Tractor attraction born of necessity

Armstrong and Co manager Grant Robb shares a paddock with a fleet of vintage tractors. PHOTO:...
Armstrong and Co manager Grant Robb shares a paddock with a fleet of vintage tractors. PHOTO: SHAWN MCAVINUE
In an occasional series, Shawn McAvinue travels highways in Otago and Southland and when something catches his eye, he stops and talks to the person responsible for that something. For the first instalment he stops on State Highway 1 to visit a market garden in North Otago.

A fleet of vintage tractors lining a hedge on a market garden bordering State Highway 1 in North Otago attracts plenty of attention.

Peter Armstrong, the owner of the fleet, said tourists from across the world often wanted a closer look at the tractors lining a hedge on his 86ha farm between Totara and Maheno.

He had grown crops on the farm for more than 40 years, mostly Jersey benne potatoes, cabbage, cauliflower and broccoli.

He owned about 30 tractors — more than could be stored in his sheds.

New tractors got priority in the shed and the older ones were left outside.

A severe frost could freeze fluid in an engine and crack its cylinder block.

The northern side of a mature hedge provided frost protection, so he parked about a dozen tractors there in winter.

"It’s a poor man’s shed."

The tractors include a Fordson Dexta, a Fiat 450, a Massey Ferguson 35 and a Ford 5000.

"They’re all ancient. All of our gear is out of Noah’s Ark."

A sure sign it was winter in North Otago was when the tractors lined the hedge.

"When it warms up, they disappear."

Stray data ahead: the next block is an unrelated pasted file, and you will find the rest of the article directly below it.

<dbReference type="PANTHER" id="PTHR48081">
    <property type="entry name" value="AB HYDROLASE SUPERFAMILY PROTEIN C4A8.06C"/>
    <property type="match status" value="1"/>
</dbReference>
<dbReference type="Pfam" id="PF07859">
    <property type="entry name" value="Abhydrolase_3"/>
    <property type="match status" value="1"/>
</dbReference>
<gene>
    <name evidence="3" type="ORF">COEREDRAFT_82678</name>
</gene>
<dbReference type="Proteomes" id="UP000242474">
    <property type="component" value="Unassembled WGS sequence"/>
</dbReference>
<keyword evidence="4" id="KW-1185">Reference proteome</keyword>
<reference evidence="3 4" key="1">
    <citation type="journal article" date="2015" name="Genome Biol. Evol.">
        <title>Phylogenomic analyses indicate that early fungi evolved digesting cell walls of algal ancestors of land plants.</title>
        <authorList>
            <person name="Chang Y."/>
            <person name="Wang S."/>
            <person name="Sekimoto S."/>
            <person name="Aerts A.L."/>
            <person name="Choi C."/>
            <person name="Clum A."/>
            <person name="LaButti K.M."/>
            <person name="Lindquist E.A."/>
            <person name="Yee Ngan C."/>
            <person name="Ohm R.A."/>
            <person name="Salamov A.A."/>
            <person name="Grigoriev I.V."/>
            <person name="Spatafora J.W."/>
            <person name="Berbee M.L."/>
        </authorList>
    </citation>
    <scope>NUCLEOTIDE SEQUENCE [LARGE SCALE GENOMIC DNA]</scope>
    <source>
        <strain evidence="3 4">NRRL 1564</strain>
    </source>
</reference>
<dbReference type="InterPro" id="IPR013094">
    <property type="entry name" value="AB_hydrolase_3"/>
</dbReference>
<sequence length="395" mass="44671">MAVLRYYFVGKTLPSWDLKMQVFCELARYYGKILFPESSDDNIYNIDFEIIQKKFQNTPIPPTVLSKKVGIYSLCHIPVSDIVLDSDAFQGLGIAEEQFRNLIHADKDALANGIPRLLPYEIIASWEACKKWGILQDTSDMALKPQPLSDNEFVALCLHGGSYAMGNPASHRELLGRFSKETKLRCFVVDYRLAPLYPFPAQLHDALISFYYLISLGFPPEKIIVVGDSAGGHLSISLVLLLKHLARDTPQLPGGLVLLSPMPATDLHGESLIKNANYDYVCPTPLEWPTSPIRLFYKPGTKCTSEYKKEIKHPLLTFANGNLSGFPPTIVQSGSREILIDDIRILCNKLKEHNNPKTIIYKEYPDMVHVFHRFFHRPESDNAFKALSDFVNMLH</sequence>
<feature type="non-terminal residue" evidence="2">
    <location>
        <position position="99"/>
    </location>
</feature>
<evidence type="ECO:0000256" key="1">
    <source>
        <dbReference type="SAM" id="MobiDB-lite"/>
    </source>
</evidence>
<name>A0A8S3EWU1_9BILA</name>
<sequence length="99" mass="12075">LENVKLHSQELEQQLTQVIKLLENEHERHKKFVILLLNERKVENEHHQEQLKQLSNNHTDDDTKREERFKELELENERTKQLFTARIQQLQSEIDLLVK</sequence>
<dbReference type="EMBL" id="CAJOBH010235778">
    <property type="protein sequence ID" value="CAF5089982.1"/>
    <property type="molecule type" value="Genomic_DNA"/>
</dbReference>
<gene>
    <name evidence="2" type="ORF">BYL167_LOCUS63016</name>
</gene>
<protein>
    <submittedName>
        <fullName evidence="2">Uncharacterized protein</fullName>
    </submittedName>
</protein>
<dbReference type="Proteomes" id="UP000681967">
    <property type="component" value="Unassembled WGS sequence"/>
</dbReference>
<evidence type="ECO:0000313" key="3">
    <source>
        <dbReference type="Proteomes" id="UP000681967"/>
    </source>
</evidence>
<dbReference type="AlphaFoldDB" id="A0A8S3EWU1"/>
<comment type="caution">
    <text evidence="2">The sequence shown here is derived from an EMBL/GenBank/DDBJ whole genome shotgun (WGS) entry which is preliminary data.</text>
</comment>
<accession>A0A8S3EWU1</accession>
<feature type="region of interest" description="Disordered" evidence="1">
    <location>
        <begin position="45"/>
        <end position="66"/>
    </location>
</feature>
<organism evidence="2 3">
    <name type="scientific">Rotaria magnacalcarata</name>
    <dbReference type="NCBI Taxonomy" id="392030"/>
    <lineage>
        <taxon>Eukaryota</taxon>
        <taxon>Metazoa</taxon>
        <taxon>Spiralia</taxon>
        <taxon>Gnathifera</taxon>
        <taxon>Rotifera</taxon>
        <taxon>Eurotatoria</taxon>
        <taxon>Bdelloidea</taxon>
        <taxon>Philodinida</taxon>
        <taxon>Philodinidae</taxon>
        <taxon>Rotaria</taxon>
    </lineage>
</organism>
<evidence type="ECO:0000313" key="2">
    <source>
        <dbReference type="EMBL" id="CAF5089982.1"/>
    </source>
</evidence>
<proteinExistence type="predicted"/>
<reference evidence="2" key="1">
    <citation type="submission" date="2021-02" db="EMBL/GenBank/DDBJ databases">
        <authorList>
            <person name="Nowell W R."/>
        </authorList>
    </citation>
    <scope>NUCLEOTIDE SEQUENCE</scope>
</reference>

When he first created the line up, he soon realised it was a feature of the landscape from the state highway.

"It sticks out ..."

Soon after, people began asking him why he was "showing off" his tractors.

He quickly put them right, denying he was bragging because the tractors on display were his most derelict.

He had a habit of buying old tractors.

"If they are on skinny tyres and they can get through the rows of veges — we just love them."

He had a reputation of buying many tractors so he could avoid having to change implements.

When asked if there was any truth in the reputation, he replied: "Oh hell, yeah — it’s 100% true — we’ve got more tractors than implements."

Farming near a highway had challenges.

"You’ve got to keep your rows straight — if you don’t everyone gives you hell."

He recalled being a child on a school bus travelling past his family’s farm and other children teasing him about his father not being able to drive a tractor straight because of what they saw in the paddock.

"If your rows are straight by the road, no-one says anything but if they’re not straight everyone lets you know."

Farm manager Grant Robb (46) started working on the farm when he was 9.

After leaving to work elsewhere locally, including as a mechanic in Alma for about 20 years, he was back working on the farm.

He struggled to pick his favourite tractor.

"They are all good."

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